In the context of an atmosphere of intolerance in India, the Bombay High Court has refused to be tolerant of an archaic, absurd and arbitrary practice where women are not allowed to enter temples and observe religious traditions and rituals within the premises of religious buildings. The court, in response to a Public Interest Litigation (PIL) filed by Vidya Bal and Nilima Varta, two activists from Pune, declared that no law prevents women from entering places of worship. The PIL challenges the archaic tradition that disbars the entry of women inside the sanctum sanctorum of the Shani Shingnapur temple in the Ahmednagar district of Maharashtra and claims that the prohibition is arbitrary, illegal and violative of the fundamental rights of a citizen, that the Constitution enshrines.
A division bench of Chief Justice DH Waghela and Justice MS Sonak invoked the Maharashtra Hindu Place of Worship (Entry Authorisation) Act, 1956 and said that under this act, if a temple or person prohibits any person from entering a temple, then he or she will be subjected to six-month imprisonment as punishment. The discriminatory practice is also violative of Article 14 (equality before law), 25 and 26 (freedom of religion) of the Constitution. The two judges remarked - “There is no law that prevents entry of women in any place. If you allow men, then you should allow women also. If a male can go and pray before the deity, why not women? It is the State government’s duty to protect the rights of women.”
The paradigm of women’s human rights has been trapped between the age-old universalist and cultural relativist dichotomy for a long time. While addressing various reservations that don’t allow women to exercise their human rights, it has been seen that cultural practices are identified as primary sites of struggle. Women’s human rights have remained contested terrains in the protracted polarities of tradition and modernity. In India where the woman form is worshipped as a pantheon of goddesses, most women between the ages of ten to fifty are not allowed to enter religious buildings. Many religious customs portray women in this age-group to be impure and unworthy for praying and observing rituals because of their menstrual cycles. The Bombay High Court has taken this custom and turned it around on its head, stating that women should have “equal access to places of worship” and that "women can go where men can”.
This progressive observation stretches like a bridge to form a nexus between constitutional freedoms and the religious customs, and in many ways, sets the stage for other ongoing conflicts between religious authorities and the law. On 5 April, 1991, a division bench of the Kerala High Court had upheld the prohibition of women offering worship at the Sabarimala shrine. The restriction was enforced under Rule 3 (b) of the Kerala Hindu Places of Public Worship (Authorisation of Entry) Rules, 1965 (women at such time during which they are not by custom and usage allowed to enter a place of public worship). The Kerala High Court had upheld the ban in 1991 and directed the Travancore Devaswom Board to implement it. Twenty-five years later, in January 2016, the Supreme Court has challenged the constitutional logic behind this 1500-year-old tradition, and asked for proof that would indicate that women did not enter the sanctum sanctorum 1500 years ago. The temple representatives have cited three arguments in favour of the restriction: the Constitution mandates that the belief of citizens must be protected; secondly, they speak of the notional ‘impurity’ of the menstruating women and thirdly, that it is not safe for women to take the strenuous pilgrimage to the shrine. These arguments are indicative of a patriarchal worldview where women are socially subordinate to men, and that religion and spirituality must be safeguarded from the polluting bodies of women.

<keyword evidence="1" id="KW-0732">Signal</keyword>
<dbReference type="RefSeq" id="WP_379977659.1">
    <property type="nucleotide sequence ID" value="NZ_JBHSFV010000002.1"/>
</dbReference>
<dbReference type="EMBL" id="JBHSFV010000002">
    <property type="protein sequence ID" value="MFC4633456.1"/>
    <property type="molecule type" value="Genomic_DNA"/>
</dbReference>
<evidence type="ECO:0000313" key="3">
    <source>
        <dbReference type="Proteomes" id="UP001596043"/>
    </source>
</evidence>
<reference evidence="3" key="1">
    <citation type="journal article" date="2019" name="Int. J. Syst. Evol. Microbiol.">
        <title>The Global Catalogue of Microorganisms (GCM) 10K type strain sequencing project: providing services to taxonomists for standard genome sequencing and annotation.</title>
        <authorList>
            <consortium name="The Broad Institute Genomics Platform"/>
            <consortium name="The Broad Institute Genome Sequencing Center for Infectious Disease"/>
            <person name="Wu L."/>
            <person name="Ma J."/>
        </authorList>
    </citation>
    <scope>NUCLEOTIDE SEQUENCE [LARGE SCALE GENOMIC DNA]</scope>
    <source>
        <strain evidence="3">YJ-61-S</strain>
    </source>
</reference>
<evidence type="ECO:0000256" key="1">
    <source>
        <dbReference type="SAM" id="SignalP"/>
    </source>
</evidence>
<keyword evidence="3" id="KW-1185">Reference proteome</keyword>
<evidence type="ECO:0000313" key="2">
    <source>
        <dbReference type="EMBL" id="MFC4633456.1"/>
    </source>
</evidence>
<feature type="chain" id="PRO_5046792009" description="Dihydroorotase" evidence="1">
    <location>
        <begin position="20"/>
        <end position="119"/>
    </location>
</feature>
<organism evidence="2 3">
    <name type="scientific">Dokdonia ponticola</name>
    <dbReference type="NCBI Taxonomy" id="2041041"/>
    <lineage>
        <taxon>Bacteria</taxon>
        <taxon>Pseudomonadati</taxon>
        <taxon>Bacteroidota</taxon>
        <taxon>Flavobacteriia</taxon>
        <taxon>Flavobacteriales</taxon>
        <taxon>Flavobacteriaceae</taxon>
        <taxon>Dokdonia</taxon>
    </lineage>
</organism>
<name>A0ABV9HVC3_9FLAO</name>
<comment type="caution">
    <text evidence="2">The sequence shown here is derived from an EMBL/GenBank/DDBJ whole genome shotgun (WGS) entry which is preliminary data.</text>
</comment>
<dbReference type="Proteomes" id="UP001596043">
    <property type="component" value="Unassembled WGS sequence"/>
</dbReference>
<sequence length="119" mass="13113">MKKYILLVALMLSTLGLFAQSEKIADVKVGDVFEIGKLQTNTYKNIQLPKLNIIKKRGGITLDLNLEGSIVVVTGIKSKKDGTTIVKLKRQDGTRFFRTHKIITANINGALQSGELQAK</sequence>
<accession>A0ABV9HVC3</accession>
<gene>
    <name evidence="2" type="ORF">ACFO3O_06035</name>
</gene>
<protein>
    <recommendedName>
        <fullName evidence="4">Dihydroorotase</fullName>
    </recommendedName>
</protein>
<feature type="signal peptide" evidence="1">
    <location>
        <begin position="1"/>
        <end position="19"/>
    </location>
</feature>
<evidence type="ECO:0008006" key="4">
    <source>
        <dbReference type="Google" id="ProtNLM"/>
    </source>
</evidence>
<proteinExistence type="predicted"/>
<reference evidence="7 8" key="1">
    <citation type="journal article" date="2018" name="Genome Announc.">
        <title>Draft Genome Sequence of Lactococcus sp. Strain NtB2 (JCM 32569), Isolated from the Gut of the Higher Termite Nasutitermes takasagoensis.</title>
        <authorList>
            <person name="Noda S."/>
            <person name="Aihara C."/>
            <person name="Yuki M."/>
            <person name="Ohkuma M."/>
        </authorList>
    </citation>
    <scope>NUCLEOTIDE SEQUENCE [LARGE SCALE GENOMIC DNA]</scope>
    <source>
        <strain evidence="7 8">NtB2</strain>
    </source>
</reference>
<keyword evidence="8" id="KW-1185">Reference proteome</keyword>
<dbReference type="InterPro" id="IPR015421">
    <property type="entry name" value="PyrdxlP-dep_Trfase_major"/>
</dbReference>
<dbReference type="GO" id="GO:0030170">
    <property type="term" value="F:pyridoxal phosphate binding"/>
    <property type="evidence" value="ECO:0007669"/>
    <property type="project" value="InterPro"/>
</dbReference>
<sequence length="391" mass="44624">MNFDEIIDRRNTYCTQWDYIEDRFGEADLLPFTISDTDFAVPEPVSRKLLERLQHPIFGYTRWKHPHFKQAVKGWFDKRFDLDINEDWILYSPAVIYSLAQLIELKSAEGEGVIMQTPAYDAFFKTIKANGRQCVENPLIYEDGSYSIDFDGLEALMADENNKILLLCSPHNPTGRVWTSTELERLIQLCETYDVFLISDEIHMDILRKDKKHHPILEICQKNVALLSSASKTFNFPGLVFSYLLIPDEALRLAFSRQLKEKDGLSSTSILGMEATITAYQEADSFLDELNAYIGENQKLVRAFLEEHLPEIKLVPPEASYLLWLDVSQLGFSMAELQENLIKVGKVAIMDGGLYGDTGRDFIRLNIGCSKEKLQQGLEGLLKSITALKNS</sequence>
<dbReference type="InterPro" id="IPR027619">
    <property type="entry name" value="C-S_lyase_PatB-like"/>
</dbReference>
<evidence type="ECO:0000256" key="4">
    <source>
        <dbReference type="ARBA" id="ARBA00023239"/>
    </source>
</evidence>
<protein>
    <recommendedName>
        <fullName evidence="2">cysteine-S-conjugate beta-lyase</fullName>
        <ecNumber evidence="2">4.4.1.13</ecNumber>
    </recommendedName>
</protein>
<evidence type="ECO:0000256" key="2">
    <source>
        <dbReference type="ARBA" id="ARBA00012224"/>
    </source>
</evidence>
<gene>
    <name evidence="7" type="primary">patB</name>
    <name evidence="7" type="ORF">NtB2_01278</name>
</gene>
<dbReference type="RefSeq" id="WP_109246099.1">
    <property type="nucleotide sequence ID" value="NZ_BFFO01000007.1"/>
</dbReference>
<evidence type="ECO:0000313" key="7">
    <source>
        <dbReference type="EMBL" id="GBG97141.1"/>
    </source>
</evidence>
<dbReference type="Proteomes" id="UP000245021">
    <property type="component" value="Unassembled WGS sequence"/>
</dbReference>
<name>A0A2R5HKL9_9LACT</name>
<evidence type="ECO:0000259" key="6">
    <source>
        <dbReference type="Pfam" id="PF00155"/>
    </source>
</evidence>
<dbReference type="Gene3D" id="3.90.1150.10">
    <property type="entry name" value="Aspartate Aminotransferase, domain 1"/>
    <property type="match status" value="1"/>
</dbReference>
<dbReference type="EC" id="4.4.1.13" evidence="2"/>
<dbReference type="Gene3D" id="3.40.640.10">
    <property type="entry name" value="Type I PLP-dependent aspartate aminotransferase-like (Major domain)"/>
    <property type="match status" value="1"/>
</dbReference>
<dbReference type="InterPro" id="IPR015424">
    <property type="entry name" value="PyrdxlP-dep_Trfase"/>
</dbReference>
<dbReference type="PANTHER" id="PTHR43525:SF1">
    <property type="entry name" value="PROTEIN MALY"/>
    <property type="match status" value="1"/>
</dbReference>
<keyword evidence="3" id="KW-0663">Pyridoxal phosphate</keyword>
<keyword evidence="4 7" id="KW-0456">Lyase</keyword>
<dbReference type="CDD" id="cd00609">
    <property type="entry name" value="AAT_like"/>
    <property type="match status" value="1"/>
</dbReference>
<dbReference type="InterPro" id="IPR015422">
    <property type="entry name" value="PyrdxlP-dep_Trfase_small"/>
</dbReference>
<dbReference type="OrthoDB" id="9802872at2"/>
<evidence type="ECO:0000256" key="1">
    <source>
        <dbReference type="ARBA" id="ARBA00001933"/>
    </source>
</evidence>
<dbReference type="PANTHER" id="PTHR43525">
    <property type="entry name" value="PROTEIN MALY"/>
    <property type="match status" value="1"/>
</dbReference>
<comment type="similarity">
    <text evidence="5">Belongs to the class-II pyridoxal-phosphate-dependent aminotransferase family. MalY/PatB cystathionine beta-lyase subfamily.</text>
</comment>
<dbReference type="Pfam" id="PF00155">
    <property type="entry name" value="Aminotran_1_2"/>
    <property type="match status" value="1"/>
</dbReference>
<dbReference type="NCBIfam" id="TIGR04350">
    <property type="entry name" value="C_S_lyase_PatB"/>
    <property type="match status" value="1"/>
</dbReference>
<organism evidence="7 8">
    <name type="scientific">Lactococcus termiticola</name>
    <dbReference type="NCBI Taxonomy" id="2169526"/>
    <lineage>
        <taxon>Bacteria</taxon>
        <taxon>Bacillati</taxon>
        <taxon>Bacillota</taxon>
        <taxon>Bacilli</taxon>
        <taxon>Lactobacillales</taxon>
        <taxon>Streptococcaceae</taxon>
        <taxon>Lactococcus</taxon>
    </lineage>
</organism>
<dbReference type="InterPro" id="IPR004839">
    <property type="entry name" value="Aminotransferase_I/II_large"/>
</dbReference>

The Bombay HC's observations may only be an obiter dicta to the Supreme Court but its implications are vast. It is a breath of fresh air as it does not merely challenge the constitutionality of a law, but goes beyond its reach and endeavours to uproot a socio-religious custom that breeds gender inequality. The observations will also have an impact on the PIL by Bharatiya Muslim Mahila Andolan on the entry of women into the Haji Ali Dargah in Bombay, as it will be absurd to have two separate stance on temples and dargahs.
Unlike the American Constitution that explicitly vouches for the separation of the church from the state, the Indian Constitution combines freedom of religion clauses with a mandate that the state to intervene in religious affairs - Article 25 allows the state to restrict or regulate religious practices, thus, allowing for judicial responses to review customs or personal laws by the legislature. Our courts have a greater responsibility to apply rigorous standards of judicial scrutiny for removal of injustice against the women.